Trouble the Saints
Best known for her YA science fiction and fantasy, Johnson returns to adult fiction in this alternate-reality noir adventure set in New York in 1940. Phyllis LeBlanc is an assassin for a vicious mob boss, possessing a supernatural gift for throwing knives with deadly accuracy. In this imaginative setting, certain people of color are blessed (or cursed) with “saint’s hands” that manifest various uncanny skills. They are both feared and coveted by whites who crave power, and symbolize the ambiguous status enjoyed in Depression-era America by mixed-race individuals who could “pass” as white. Phyllis, is one of these, has enjoyed a decade-long, glamorous existence as a paid assassin, but longs to leave her soul-staining profession to reunite with her former lover, Devajyoti Patil, an undercover agent who has powers and tragic secrets of his own. They share a deep friendship with Tamara Anderson, a dancer/hostess and card-reading Oracle, able to see the patterns of power and resistance that drive their entwined fates.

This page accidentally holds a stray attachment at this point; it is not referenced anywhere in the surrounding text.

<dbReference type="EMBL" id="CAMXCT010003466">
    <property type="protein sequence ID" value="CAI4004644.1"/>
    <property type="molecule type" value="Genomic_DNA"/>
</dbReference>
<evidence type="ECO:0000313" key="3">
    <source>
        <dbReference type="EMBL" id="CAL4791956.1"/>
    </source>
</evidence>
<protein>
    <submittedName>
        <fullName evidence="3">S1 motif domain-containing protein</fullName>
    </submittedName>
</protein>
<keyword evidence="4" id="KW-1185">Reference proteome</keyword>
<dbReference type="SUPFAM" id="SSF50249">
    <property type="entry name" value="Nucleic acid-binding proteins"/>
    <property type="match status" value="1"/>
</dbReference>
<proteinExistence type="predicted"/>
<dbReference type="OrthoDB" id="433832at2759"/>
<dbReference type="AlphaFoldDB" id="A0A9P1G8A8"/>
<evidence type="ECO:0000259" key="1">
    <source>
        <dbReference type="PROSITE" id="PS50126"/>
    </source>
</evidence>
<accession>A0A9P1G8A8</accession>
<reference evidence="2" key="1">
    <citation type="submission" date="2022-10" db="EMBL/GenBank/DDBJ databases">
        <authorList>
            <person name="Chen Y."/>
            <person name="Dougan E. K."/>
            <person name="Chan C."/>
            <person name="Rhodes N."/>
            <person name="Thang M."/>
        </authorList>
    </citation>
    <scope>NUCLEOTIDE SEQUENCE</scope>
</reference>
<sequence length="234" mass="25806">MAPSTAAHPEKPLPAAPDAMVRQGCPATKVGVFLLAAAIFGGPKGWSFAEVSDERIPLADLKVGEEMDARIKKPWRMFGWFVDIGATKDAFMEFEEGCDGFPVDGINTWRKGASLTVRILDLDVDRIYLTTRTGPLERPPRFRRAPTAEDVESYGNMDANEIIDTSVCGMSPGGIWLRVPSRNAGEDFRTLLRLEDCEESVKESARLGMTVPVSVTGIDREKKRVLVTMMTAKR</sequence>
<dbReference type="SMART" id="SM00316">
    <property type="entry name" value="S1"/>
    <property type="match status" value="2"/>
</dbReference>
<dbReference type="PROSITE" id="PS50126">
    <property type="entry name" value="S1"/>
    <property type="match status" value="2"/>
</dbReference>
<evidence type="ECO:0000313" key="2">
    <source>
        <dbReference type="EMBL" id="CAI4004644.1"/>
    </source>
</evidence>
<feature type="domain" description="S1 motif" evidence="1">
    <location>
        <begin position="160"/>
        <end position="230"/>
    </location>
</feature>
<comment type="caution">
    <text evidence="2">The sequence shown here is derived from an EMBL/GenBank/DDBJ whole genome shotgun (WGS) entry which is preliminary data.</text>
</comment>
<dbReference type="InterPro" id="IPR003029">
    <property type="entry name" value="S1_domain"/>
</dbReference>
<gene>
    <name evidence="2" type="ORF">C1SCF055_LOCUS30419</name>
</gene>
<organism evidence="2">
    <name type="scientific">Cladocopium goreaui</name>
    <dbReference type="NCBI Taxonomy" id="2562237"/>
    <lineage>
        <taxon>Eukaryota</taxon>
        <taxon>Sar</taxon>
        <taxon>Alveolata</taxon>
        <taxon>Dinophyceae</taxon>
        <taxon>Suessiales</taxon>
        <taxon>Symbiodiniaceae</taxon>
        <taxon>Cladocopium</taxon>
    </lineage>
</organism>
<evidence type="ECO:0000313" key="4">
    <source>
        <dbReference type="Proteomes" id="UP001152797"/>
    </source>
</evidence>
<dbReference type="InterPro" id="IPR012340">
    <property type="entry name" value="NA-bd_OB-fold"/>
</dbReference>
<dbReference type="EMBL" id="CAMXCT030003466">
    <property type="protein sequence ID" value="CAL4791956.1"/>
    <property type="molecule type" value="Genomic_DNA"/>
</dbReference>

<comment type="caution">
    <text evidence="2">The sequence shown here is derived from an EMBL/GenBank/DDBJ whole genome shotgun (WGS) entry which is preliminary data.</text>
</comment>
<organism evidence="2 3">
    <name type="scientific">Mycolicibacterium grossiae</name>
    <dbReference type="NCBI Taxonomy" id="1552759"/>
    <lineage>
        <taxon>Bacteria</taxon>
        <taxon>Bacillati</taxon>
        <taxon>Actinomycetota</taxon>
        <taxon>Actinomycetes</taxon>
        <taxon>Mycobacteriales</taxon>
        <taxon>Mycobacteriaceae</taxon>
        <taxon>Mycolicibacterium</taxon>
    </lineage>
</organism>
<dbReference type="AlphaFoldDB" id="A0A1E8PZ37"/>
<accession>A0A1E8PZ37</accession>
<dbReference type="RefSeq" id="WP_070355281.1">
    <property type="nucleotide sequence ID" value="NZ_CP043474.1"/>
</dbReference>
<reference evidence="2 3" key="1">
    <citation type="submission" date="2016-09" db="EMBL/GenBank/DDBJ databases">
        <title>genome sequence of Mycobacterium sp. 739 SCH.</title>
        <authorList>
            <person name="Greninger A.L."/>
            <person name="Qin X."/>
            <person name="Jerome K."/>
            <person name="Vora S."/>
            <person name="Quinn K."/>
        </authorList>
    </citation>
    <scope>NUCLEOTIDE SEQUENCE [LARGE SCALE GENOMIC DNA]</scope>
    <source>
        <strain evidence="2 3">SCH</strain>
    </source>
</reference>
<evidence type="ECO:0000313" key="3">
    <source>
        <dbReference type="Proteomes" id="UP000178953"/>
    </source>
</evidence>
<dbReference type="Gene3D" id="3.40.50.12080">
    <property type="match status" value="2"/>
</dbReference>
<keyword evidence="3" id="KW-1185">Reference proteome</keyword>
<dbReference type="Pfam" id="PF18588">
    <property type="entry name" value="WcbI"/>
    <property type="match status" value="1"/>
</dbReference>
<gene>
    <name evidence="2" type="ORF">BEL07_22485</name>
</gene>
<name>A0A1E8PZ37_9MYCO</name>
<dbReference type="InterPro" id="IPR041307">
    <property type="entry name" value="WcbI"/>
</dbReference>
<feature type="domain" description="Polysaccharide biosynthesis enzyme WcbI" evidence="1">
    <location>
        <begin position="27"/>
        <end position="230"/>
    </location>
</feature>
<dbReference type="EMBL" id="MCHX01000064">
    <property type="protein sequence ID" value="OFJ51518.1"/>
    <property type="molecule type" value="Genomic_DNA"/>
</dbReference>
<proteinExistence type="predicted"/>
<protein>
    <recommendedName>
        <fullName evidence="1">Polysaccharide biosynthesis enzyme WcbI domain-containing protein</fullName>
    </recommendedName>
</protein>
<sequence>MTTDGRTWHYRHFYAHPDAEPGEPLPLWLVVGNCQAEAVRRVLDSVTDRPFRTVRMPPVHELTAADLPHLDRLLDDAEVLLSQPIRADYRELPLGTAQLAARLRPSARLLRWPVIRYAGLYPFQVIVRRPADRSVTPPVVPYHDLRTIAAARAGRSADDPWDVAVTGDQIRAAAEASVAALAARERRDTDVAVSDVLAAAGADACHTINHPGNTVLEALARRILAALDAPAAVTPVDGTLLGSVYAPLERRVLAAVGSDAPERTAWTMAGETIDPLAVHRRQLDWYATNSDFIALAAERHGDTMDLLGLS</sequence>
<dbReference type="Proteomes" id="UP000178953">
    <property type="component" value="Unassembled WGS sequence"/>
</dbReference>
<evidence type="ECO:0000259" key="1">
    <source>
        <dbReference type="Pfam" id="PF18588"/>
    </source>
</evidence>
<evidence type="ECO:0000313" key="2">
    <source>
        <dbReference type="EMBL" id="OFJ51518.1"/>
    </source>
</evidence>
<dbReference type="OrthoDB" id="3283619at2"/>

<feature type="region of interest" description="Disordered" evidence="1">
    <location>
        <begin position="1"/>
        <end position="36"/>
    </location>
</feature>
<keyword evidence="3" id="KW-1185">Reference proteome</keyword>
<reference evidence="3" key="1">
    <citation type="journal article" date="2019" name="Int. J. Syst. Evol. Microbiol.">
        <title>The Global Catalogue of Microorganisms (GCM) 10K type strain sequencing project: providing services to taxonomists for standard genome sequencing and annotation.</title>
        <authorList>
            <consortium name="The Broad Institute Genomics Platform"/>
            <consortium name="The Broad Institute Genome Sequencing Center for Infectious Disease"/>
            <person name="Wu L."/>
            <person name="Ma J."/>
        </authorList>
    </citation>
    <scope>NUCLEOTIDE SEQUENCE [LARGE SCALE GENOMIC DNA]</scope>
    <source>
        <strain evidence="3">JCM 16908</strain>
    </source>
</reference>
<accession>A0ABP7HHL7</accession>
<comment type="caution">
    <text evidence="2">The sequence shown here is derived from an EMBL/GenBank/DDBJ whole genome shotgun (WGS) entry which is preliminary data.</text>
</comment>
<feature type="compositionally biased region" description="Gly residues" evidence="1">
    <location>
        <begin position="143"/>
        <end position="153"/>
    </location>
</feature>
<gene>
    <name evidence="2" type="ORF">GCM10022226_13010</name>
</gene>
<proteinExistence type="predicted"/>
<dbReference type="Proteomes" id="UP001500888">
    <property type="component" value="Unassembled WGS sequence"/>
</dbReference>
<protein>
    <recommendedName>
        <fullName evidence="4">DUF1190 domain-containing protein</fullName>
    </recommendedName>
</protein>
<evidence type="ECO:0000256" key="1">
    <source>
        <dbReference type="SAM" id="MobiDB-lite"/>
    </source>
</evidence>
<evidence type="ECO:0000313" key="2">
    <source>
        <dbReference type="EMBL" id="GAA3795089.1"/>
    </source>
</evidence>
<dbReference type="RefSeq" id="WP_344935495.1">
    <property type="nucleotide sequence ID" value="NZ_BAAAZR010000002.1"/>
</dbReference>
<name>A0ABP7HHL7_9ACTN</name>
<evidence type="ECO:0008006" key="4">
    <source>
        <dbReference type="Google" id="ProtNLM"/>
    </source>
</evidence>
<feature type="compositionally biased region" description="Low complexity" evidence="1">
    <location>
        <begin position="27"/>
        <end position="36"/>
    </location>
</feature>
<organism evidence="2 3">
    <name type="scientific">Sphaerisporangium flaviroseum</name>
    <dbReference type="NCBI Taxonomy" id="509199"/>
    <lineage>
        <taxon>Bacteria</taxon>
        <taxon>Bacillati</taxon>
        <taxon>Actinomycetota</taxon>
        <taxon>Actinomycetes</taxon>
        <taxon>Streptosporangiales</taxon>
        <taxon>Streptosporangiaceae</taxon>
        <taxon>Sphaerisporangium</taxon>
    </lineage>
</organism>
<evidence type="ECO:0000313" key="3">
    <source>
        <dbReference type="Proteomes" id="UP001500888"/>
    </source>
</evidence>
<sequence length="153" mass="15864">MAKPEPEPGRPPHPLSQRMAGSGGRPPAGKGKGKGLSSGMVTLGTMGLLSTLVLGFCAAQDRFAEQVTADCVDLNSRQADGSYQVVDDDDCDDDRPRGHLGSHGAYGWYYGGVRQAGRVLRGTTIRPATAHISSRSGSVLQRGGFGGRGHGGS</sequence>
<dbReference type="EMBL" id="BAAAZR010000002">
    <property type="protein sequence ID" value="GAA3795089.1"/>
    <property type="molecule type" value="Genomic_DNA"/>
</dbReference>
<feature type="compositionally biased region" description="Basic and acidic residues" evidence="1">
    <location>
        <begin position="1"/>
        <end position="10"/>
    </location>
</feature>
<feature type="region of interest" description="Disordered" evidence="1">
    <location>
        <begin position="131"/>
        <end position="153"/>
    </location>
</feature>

Johnson captures the conversational rhythms of the hard-boiled denizens of the New York crime scene beautifully, allowing readers a new perspective on the power struggles between crime bosses and corrupt law enforcers jockeying for power at the end of Prohibition. People of color were often collateral damage in these struggles, and Phyllis and Dev’s desperate efforts to escape several kinds of war zones are complicated by the racism they encounter from both allies and enemies, even after the scene shifts from Manhattan to the bucolic Hudson Valley. Johnson’s three narrators offer, in turn, fascinating case studies of how oppressed people have resisted white supremacy: with violence, with subterfuge, and ultimately, with a deep connection to the past that is the only path to reconciliation. Graphic violence and sexual encounters are rendered explicitly but in exquisite prose, contributing to the dreamlike atmosphere but definitely intended for adult readers.